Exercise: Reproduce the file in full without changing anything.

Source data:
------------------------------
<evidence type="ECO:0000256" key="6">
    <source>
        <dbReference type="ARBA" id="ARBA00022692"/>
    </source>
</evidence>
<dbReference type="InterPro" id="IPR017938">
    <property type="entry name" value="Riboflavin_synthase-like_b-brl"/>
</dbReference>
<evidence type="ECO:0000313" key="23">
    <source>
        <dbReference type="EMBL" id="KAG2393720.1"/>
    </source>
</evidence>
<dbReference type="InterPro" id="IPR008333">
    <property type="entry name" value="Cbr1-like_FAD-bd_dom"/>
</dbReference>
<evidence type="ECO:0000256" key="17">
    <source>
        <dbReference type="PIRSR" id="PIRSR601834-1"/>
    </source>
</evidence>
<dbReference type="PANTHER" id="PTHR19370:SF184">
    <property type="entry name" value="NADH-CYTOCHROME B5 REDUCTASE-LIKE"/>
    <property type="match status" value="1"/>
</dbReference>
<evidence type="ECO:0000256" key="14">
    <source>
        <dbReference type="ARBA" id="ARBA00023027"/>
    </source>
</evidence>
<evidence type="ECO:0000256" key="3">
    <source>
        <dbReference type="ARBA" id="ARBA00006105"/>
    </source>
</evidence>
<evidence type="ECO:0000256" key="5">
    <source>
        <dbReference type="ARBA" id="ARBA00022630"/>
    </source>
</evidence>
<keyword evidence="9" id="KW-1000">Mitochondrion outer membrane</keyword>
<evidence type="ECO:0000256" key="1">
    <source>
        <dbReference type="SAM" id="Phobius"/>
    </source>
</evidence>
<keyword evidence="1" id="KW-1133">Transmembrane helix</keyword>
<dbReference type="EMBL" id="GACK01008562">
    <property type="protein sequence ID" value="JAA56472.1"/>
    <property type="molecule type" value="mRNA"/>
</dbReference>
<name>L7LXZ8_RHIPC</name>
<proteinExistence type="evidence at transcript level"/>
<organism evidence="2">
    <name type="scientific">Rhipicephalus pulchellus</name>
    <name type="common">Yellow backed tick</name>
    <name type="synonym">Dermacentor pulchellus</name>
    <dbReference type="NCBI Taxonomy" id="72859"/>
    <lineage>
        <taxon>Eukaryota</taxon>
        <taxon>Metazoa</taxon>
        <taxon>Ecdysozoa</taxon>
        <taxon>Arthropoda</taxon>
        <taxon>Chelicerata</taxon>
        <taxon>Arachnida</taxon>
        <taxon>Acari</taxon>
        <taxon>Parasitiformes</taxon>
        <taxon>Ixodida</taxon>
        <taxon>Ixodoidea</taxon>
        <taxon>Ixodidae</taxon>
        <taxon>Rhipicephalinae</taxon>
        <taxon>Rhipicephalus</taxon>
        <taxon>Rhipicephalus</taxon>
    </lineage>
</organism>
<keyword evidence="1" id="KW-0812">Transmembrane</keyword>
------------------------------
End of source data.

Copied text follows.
<evidence type="ECO:0000256" key="6">
    <source>
        <dbReference type="ARBA" id="ARBA00022692"/>
    </source>
</evidence>
<dbReference type="InterPro" id="IPR017938">
    <property type="entry name" value="Riboflavin_synthase-like_b-brl"/>
</dbReference>
<evidence type="ECO:0000313" key="23">
    <source>
        <dbReference type="EMBL" id="KAG2393720.1"/>
    </source>
</evidence>
<dbReference type="InterPro" id="IPR008333">
    <property type="entry name" value="Cbr1-like_FAD-bd_dom"/>
</dbReference>
<evidence type="ECO:0000256" key="17">
    <source>
        <dbReference type="PIRSR" id="PIRSR601834-1"/>
    </source>
</evidence>
<dbReference type="PANTHER" id="PTHR19370:SF184">
    <property type="entry name" value="NADH-CYTOCHROME B5 REDUCTASE-LIKE"/>
    <property type="match status" value="1"/>
</dbReference>
<evidence type="ECO:0000256" key="14">
    <source>
        <dbReference type="ARBA" id="ARBA00023027"/>
    </source>
</evidence>
<evidence type="ECO:0000256" key="3">
    <source>
        <dbReference type="ARBA" id="ARBA00006105"/>
    </source>
</evidence>
<evidence type="ECO:0000256" key="5">
    <source>
        <dbReference type="ARBA" id="ARBA00022630"/>
    </source>
</evidence>
<keyword evidence="9" id="KW-1000">Mitochondrion outer membrane</keyword>
<evidence type="ECO:0000256" key="1">
    <source>
        <dbReference type="SAM" id="Phobius"/>
    </source>
</evidence>
<keyword evidence="1" id="KW-1133">Transmembrane helix</keyword>
<dbReference type="EMBL" id="GACK01008562">
    <property type="protein sequence ID" value="JAA56472.1"/>
    <property type="molecule type" value="mRNA"/>
</dbReference>
<name>L7LXZ8_RHIPC</name>
<proteinExistence type="evidence at transcript level"/>
<organism evidence="2">
    <name type="scientific">Rhipicephalus pulchellus</name>
    <name type="common">Yellow backed tick</name>
    <name type="synonym">Dermacentor pulchellus</name>
    <dbReference type="NCBI Taxonomy" id="72859"/>
    <lineage>
        <taxon>Eukaryota</taxon>
        <taxon>Metazoa</taxon>
        <taxon>Ecdysozoa</taxon>
        <taxon>Arthropoda</taxon>
        <taxon>Chelicerata</taxon>
        <taxon>Arachnida</taxon>
        <taxon>Acari</taxon>
        <taxon>Parasitiformes</taxon>
        <taxon>Ixodida</taxon>
        <taxon>Ixodoidea</taxon>
        <taxon>Ixodidae</taxon>
        <taxon>Rhipicephalinae</taxon>
        <taxon>Rhipicephalus</taxon>
        <taxon>Rhipicephalus</taxon>
    </lineage>
</organism>
<keyword evidence="1" id="KW-0812">Transmembrane</keyword>